Part II - Necorzma
In Pokemon Sun & Moon, the lore tries to put Necrozma in the same category as the Ultra Beasts, though the International Police has no evidence of this. The lore further states that it reflects any light that it comes in contact with it.
A thing that was interesting to me while researching Necrozma was the symbol on his back that lightly resembles a Z Crystal
Part III - It All Comes Together
Looking at the footage released this in this mornings Pokemon Direct, we see Lunala and Solgaleo with new “Necrozma” like armor
Now here’s where it gets crazy, what if Necrozma has a habit of taking over other legendary or strong Pokemon, wanting to reflect their “light” or “energy” as a prism wants to refract the colors of the prism scale.
And what if when Necrozma does this, the energy of the Pokemon’s type leaks out when it is being reflected an either a) comes into contact with earth or rocks, destroying them as a whole and leaving the Z-Crystals as shards left over b) the light simply superimposes itself on rocks and humans have chipped at the larger stones to get the crystals.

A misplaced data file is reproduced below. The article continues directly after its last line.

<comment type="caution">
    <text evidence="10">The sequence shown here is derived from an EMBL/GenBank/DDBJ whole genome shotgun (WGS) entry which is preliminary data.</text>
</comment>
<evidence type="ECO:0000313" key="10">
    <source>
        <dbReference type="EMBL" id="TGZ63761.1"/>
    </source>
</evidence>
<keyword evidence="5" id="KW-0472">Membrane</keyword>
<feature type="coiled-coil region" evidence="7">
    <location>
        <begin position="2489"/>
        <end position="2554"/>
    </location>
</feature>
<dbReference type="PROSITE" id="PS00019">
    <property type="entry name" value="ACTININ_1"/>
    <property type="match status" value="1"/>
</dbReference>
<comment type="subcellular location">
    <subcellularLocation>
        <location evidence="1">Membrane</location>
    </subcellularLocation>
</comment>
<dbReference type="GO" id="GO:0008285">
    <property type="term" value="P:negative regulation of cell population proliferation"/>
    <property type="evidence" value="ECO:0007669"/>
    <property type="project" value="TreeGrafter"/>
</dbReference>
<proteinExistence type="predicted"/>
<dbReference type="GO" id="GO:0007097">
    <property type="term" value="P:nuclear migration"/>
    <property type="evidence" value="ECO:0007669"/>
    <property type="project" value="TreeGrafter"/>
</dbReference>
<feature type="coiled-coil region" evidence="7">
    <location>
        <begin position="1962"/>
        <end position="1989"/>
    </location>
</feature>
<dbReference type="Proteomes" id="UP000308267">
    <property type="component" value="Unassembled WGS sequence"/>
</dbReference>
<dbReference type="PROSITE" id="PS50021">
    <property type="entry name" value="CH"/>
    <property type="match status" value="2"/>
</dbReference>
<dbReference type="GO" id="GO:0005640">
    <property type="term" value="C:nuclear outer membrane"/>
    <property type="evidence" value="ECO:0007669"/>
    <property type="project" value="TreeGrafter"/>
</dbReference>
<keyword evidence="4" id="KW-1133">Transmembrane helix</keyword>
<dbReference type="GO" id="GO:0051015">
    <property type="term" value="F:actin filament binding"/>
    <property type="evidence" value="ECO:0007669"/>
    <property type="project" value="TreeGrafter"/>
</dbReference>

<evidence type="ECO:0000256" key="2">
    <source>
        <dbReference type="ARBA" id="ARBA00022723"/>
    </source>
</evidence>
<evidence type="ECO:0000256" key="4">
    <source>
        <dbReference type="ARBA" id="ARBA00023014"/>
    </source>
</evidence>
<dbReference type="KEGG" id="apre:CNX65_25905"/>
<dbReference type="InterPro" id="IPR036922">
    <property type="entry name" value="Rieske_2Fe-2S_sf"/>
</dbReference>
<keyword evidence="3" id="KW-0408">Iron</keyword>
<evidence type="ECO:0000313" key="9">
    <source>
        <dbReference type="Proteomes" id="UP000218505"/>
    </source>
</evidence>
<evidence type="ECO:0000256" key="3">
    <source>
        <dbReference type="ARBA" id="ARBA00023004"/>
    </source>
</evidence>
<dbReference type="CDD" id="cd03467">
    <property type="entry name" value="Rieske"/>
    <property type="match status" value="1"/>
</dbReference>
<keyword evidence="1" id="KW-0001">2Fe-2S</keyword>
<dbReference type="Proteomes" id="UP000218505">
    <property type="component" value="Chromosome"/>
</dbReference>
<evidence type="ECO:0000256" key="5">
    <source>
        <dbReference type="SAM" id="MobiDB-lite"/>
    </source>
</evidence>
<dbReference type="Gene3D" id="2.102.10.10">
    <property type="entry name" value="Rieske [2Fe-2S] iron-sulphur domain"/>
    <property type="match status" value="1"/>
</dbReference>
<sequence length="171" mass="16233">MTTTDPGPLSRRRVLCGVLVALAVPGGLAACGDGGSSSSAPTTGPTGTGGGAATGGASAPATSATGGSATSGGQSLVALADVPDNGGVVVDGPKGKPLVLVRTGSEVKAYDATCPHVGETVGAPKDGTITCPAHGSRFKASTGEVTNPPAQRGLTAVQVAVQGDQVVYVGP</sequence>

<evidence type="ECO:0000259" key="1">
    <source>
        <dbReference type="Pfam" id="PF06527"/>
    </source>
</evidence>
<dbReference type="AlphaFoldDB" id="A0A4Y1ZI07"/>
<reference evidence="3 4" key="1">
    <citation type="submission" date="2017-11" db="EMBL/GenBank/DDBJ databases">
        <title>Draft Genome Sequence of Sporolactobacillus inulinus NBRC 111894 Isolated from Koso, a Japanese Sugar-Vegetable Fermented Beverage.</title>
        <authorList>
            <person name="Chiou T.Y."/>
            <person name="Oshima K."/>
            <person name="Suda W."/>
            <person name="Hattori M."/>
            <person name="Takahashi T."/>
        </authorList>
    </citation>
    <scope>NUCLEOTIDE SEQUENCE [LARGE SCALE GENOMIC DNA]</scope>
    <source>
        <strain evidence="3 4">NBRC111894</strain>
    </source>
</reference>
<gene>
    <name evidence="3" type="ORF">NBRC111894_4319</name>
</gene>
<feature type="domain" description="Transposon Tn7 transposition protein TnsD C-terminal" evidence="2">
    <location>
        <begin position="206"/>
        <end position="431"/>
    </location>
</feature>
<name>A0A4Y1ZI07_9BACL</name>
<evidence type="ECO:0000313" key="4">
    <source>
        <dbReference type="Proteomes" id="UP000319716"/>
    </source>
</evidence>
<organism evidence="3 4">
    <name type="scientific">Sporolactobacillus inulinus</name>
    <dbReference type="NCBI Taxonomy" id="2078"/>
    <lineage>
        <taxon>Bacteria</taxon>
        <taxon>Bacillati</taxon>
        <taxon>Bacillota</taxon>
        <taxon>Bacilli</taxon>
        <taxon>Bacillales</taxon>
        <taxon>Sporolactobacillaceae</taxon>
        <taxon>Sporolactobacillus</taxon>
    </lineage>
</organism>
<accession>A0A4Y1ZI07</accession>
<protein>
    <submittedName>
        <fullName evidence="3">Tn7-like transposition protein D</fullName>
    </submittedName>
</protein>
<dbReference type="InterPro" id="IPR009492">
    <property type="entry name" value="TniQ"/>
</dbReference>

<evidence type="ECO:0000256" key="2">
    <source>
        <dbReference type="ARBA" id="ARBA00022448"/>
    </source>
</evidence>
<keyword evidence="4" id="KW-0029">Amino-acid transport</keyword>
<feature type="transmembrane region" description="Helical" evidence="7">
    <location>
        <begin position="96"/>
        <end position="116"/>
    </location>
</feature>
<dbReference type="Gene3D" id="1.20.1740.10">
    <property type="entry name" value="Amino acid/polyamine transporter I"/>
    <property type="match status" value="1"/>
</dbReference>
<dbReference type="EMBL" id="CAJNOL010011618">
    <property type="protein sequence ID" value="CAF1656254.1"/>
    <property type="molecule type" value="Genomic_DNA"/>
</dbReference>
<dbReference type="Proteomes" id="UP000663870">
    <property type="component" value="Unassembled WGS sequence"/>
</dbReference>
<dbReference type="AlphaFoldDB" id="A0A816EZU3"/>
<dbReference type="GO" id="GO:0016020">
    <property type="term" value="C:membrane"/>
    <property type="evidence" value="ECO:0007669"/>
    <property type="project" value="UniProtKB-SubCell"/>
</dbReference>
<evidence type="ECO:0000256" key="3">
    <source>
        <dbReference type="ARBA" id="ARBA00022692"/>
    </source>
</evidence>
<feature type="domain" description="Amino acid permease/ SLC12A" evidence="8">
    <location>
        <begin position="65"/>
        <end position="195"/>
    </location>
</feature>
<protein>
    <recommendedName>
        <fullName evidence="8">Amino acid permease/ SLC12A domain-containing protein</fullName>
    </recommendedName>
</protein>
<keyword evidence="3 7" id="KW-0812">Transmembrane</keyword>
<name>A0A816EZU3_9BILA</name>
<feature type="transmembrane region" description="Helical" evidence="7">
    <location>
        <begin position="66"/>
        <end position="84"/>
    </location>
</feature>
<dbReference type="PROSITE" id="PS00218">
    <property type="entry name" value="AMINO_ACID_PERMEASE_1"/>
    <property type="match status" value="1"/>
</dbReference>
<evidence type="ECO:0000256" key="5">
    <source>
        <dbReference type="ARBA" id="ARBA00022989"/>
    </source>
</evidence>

And when this process is done and all of the Pokemon’s energy is spent or “The Light Fades”, Necrozma moves on, wanting to find another host.
Or as Lunala and Solgaleo are meant to be the Deity of Alola, their light could be all encompassing in terms of what type it is and when put through the prism creates Z-Crystals of all types?
Let me know what you think, is it plausible, is it insane, is whirl a complete lunatic grasping at straw? Maybe it’s all of the above, most likely so. Regardless I am ecstatic for news of a new game!
@dailygardevoir said: Tete@Cherry: OH!! HI!! You’re that pink lil’ Kirlia!! Oh! one of the horns on your head is sorta shaped like a heart, isnt it? Was it like that when you were a ralts too? or did you bump into something pretty hard??
Some time ago you talked about things that get you excited in games (like the dialogues in Uncharted 4). There are any upcoming game this year that are you looking for?